Canadian doctor will join Virgin Galactic research space crew

Dr. Shawna Pandya, a Brandon, Man.-born, Edmonton-raised physician and space scientist, is seeing a life-long dream become reality: she’s going to space.

“I will be flying to space with Virgin Galactic on their new Delta Class of spacecraft with Kellie Gerardi and Dr. Norah Patten of Ireland as early as 2026,” Pandya said.

She earned a degree in neuroscience from the University of Alberta, studying medicine, before taking her Masters at the International Space University in France. Since then, Pandya has worked as medical advisor to several space, medical and technology companies.

“You work in very international, interdisciplinary teams. I’ve worked with flight surgeons and physiologists and biomedical engineers. And to come full circle from those early Masters’ student days to actually flying payloads myself is a dream come true.”

Dr. Shawna Pandya tests a novel biomonitoring device in 0g during the 2019 IIAS microgravity campaign in partnership with Isansys, Stark Industries, and the National Research Council of Canada. Courtesy: IIAS

This mission is a partnership between Virgin Galactic and the International Institute for Astronautical Sciences (IIAS), of which Pandya is space medicine director.

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The IIAS has been championing space and microgravity as the next great research laboratory, Pandya said, especially through commercial spaceflight.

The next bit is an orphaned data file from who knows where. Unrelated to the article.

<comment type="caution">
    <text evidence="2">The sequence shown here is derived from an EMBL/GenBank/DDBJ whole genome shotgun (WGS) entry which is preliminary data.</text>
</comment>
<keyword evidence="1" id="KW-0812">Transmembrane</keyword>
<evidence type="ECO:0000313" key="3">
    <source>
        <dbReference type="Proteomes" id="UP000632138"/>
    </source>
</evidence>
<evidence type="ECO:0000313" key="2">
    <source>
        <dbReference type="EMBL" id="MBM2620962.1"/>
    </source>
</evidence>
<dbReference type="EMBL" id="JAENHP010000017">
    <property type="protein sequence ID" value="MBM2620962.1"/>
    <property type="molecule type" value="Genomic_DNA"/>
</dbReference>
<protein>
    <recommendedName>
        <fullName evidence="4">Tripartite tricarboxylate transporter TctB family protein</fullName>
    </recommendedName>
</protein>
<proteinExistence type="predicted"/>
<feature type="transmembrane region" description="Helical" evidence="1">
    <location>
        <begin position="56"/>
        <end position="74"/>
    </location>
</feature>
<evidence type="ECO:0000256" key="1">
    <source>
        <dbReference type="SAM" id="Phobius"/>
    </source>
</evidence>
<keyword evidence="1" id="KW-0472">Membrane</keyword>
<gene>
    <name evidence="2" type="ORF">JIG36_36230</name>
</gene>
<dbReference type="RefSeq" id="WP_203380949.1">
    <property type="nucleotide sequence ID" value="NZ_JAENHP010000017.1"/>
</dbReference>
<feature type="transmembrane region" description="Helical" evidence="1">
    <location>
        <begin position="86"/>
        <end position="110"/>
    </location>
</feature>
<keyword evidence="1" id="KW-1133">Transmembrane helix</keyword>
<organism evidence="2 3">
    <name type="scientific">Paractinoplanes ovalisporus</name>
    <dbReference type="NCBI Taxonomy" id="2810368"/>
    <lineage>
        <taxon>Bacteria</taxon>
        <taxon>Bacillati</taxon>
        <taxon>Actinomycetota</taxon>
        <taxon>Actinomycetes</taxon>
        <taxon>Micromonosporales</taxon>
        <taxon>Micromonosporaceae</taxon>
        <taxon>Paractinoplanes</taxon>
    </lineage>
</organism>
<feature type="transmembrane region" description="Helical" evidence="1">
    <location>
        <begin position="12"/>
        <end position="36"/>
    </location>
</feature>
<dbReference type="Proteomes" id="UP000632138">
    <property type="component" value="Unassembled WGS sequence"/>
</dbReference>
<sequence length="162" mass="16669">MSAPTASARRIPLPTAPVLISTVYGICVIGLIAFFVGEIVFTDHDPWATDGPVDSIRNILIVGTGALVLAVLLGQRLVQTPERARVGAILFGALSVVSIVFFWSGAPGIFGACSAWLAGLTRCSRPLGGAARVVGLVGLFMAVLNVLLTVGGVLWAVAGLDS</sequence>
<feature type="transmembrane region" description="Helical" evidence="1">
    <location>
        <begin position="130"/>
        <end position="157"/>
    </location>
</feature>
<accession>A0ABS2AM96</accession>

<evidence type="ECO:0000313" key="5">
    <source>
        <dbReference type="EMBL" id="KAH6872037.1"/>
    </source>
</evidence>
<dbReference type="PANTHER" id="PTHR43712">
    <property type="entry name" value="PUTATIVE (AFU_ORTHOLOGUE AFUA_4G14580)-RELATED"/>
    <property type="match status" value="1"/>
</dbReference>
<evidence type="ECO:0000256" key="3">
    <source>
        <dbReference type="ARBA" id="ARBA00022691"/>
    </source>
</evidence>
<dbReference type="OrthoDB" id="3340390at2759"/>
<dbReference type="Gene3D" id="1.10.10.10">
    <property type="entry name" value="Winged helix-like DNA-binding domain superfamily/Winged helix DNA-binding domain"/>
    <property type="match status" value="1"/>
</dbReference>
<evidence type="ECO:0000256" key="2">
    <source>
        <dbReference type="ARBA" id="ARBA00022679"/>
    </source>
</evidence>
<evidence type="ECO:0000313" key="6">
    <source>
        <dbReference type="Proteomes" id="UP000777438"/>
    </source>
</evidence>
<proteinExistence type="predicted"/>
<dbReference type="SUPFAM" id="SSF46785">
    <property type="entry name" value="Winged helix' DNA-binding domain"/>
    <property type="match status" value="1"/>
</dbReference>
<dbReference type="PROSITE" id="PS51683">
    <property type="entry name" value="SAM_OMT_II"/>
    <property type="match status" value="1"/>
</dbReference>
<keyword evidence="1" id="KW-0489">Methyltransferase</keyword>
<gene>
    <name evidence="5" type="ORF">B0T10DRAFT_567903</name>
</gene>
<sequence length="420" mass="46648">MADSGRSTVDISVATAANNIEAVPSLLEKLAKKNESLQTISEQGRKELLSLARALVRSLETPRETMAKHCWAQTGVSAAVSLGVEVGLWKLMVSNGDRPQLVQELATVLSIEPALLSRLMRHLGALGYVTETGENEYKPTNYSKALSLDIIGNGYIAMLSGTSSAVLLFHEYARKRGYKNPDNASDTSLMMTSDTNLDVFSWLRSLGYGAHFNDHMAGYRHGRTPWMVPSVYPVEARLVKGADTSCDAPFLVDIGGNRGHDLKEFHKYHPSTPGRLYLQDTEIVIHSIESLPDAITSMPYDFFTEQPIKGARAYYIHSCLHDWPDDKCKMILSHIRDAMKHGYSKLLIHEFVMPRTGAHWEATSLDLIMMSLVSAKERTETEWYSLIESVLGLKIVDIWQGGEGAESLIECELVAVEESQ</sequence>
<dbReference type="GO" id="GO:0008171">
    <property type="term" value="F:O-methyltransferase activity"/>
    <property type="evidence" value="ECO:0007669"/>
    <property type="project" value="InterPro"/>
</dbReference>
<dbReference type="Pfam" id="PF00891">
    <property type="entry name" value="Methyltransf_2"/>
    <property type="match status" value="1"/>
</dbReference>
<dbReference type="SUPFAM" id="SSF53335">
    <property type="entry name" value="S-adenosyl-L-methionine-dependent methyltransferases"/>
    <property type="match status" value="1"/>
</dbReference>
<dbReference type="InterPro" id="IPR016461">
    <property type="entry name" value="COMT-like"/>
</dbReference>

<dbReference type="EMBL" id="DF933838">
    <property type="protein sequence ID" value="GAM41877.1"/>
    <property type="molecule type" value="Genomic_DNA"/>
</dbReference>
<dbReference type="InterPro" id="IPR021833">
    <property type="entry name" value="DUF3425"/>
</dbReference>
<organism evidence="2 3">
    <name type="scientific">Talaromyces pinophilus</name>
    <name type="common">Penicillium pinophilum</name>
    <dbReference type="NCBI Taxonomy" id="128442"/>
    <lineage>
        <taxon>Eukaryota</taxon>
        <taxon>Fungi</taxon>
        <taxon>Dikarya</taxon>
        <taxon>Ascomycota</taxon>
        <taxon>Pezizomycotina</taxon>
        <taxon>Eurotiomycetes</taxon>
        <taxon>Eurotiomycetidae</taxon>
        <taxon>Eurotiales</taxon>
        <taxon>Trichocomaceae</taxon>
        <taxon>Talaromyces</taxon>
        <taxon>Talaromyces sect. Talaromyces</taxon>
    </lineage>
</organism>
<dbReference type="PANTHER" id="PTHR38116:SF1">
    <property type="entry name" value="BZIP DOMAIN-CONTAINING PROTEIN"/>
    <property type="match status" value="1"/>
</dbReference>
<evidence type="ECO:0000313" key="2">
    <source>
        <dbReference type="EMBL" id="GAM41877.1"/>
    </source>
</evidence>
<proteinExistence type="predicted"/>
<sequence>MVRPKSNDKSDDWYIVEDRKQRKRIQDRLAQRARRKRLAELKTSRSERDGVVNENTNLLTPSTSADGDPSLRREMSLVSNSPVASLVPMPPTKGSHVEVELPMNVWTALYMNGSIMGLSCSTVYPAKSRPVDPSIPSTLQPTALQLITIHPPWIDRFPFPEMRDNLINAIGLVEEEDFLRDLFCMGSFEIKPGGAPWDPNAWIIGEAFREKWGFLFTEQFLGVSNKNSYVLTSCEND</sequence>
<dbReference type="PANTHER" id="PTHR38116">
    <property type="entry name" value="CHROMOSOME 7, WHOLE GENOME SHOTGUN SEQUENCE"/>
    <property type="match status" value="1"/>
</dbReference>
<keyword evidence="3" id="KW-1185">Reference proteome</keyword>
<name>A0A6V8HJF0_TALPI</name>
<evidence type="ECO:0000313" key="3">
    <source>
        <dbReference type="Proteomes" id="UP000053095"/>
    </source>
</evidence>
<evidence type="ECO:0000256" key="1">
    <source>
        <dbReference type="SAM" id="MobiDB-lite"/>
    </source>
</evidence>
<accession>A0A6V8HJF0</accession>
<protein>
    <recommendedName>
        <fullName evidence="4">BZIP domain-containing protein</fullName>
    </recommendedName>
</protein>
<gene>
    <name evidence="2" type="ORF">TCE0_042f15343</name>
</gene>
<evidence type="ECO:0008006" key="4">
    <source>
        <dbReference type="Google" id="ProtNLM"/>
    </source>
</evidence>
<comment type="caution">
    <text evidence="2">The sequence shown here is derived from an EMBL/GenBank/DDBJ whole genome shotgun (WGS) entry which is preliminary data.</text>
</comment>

“Traditionally, the path towards becoming an astronaut in space has been through government space agency selections, such as with the Canadian Space Agency and NASA. In Canada, we’re small but mighty. We’ve had four ever CSA selections, which is really exciting, but this is just creating a whole new avenue to space,” she explained.

“Suborbital space flight has taken off — figuratively and literally.

“This is a novel mission profile,” Pandya said. “It’s a same-day mission. You go up and down. You have a very focused period of time in the zero-G (gravity) environment in which you can perform your science. You have to be very rehearsed, very practiced, very able to deal with the dynamicism of the zero-G environment and ready to perform.”

Pandya has advised on missions, flown 12 zero-G campaigns, 11 of which were research flights, but this will be her first time in space.

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The three research astronauts are women.

“It isn’t what we started out to do; it just happened to be we have the years of experience working together, we’ve flown together in zero-G (gravity), we’ve worked together in operations for so long, we know each other very well and just that caliber of excellence and that standard that we hold ourselves to. Norah and Kellie really embody that and I’m so proud to be flying with them,” Pandya told Global News.

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Dr. Shawna Pandya prepares crewmate Kellie Gerardifor spaceflight as the medical lead for the IIAS-01 mission. Courtesy: Virgin Galactic

This mission also marks a Canadian first. Pandya is the first named female commercial astronaut from this country.